Here’s a discovery I’ve made that has contributed a lot to my happiness—and the happiness of other people.
The Big Girl and the Little Girl have three living great-grandparents, and a great-uncle, all of whom love to get photographs. I used to make copies of the photos I’d order, and send them off in packets every few months. But recently I found a better way.
Late adopter that I am, I finally switched to a digital camera and have been using the service Shutterfly, and I saw that you can make photo albums on their site.
My resolution to “Focus on books” includes the sub-resolution to “Make books.” So I decided to make a photo album using all the photographs from the summer. (Yes, I realize that the summer was months ago…oh well.)
It took a long time to crop the pictures, fix the red-eye, put them in order—and, very important, make sure that I didn’t inadvertently include more pictures of one girl than the other. Writing captions took the most time.
But the wonderful thing was that once I was done, it was just as easy to order five copies as one copy, so I got a copy for us, for the grandparents, and for the great-grandparents. Everyone received a neat, organized book, stuffed with photos (it was 81 pages long), and complete with captions.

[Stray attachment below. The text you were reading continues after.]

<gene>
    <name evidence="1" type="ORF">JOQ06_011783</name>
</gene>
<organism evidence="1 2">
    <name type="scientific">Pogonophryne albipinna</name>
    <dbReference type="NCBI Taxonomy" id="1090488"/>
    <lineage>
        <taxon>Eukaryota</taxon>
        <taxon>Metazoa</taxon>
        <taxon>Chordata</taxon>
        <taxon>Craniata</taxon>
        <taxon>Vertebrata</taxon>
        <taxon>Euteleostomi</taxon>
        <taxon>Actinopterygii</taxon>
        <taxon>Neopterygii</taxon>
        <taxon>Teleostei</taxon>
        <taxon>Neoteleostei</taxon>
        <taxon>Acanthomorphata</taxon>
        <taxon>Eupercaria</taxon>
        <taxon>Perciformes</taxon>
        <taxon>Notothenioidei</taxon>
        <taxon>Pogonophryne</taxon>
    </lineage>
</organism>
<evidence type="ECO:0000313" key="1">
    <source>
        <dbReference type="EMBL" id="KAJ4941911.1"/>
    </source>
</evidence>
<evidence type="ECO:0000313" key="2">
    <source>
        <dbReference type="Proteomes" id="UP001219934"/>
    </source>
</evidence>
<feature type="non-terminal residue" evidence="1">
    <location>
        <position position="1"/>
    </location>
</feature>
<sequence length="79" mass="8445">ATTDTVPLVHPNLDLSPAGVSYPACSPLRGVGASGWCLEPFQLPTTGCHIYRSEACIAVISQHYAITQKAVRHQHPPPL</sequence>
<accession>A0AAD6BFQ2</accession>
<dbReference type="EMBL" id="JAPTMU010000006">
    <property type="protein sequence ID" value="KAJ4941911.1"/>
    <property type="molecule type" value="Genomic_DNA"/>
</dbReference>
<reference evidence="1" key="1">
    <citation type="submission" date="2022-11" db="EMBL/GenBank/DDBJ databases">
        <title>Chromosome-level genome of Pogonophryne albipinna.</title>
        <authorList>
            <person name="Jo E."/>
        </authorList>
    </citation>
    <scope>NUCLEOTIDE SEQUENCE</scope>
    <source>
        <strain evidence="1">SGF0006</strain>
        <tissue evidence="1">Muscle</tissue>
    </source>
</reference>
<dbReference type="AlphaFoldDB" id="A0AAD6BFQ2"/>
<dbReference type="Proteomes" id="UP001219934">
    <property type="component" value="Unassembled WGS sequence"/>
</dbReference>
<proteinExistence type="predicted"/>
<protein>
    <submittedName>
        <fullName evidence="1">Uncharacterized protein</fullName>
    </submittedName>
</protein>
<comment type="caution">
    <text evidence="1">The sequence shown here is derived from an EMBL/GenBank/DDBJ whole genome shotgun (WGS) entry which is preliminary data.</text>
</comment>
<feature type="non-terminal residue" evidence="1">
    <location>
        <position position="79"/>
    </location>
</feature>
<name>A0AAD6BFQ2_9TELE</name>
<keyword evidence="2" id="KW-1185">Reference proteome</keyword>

I can barely keep up with keeping one album at a time, for us. I would never have undertaken to make any extra albums.
But using this service, it was easy to make one for everyone. And the album is very satisfying: tidy, polished, and visually interesting, with photos in different sizes and varying layouts. The albums are especially nice for the great-grandparents, who are given a context for the photos (the Big Girl on the first day of camp, the Little Girl trying to figure out how to sit in a chair)—and can read neat typed text instead of my horrendous handwriting.
It wasn’t cheap, but another resolution is to “Make purchases that will further my goals”—like strengthening family bonds. It also satisfies my resolution to “Be a storehouse of happy memories.”
Research has shown that although depressed people have as many nice experiences as other people, they don’t remember them as well. And for everyone, thinking back on happy times elevates mood. So by helping my family to recollect happy times from the past, I’m boosting their happiness in the present.
Already Summer 2006 seems so distant, and the family photo diary will help hold onto those memories.
Everyone in the family is thrilled with these albums. It gives me a real jolt of happiness to think about how much pleasure I’ve given them. “Do good, feel good!” Zoikes, it really works.